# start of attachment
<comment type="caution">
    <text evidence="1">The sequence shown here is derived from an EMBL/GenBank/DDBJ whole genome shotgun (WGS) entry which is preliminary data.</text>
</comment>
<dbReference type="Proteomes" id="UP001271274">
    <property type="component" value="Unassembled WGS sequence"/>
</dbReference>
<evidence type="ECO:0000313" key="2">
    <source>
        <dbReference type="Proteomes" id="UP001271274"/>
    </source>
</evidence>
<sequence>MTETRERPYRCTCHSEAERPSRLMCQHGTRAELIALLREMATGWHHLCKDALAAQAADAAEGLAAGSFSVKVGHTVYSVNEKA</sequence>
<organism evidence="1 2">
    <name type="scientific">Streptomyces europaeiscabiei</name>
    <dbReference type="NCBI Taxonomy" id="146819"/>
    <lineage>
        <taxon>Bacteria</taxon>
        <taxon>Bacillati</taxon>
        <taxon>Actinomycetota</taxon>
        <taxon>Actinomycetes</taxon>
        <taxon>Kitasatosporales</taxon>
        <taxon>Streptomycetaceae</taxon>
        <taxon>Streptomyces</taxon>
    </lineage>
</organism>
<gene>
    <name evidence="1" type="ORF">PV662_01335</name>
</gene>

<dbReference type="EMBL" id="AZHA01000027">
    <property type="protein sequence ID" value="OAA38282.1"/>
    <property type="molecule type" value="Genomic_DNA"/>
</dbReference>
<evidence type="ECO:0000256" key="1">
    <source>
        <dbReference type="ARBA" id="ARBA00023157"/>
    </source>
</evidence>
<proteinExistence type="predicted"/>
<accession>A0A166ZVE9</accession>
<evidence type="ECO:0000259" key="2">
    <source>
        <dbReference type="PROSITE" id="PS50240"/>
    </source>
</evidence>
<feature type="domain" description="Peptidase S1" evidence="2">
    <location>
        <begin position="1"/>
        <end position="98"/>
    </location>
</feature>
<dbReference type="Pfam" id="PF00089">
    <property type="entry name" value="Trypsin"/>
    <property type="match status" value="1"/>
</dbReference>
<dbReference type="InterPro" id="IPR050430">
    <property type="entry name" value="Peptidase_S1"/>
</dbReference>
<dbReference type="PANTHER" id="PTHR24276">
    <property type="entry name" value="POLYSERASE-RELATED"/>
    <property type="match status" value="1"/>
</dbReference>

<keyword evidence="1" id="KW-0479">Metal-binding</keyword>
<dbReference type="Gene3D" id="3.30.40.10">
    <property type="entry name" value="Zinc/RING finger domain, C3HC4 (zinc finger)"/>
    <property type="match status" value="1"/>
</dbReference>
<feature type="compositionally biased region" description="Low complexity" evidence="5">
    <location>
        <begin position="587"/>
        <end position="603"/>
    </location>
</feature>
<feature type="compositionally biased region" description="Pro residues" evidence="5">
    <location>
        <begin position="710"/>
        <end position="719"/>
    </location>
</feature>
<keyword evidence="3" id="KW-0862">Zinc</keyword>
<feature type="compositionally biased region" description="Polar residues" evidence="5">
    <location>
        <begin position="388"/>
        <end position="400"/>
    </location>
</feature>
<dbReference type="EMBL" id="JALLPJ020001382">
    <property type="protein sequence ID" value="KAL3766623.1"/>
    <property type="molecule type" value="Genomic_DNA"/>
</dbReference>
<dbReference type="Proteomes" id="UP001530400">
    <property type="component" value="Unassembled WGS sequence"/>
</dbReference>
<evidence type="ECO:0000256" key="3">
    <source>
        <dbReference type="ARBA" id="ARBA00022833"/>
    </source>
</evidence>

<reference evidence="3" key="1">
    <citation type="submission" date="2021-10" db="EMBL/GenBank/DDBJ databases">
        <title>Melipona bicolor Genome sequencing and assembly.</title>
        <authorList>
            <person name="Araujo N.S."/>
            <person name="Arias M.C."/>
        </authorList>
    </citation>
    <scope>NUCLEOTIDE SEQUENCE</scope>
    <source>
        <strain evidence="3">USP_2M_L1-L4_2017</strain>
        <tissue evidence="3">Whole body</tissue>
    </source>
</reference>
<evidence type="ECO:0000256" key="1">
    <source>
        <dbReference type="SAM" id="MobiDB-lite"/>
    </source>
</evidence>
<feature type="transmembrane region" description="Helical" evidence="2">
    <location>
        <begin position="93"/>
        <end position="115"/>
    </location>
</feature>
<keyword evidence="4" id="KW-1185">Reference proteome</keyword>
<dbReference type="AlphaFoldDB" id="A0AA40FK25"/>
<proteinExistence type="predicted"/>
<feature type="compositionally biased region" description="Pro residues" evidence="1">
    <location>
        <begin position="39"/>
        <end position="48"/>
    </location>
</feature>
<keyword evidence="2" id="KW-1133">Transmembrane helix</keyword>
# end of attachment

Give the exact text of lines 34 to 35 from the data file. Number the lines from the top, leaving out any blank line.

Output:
    <source>
        <dbReference type="ARBA" id="ARBA00023157"/>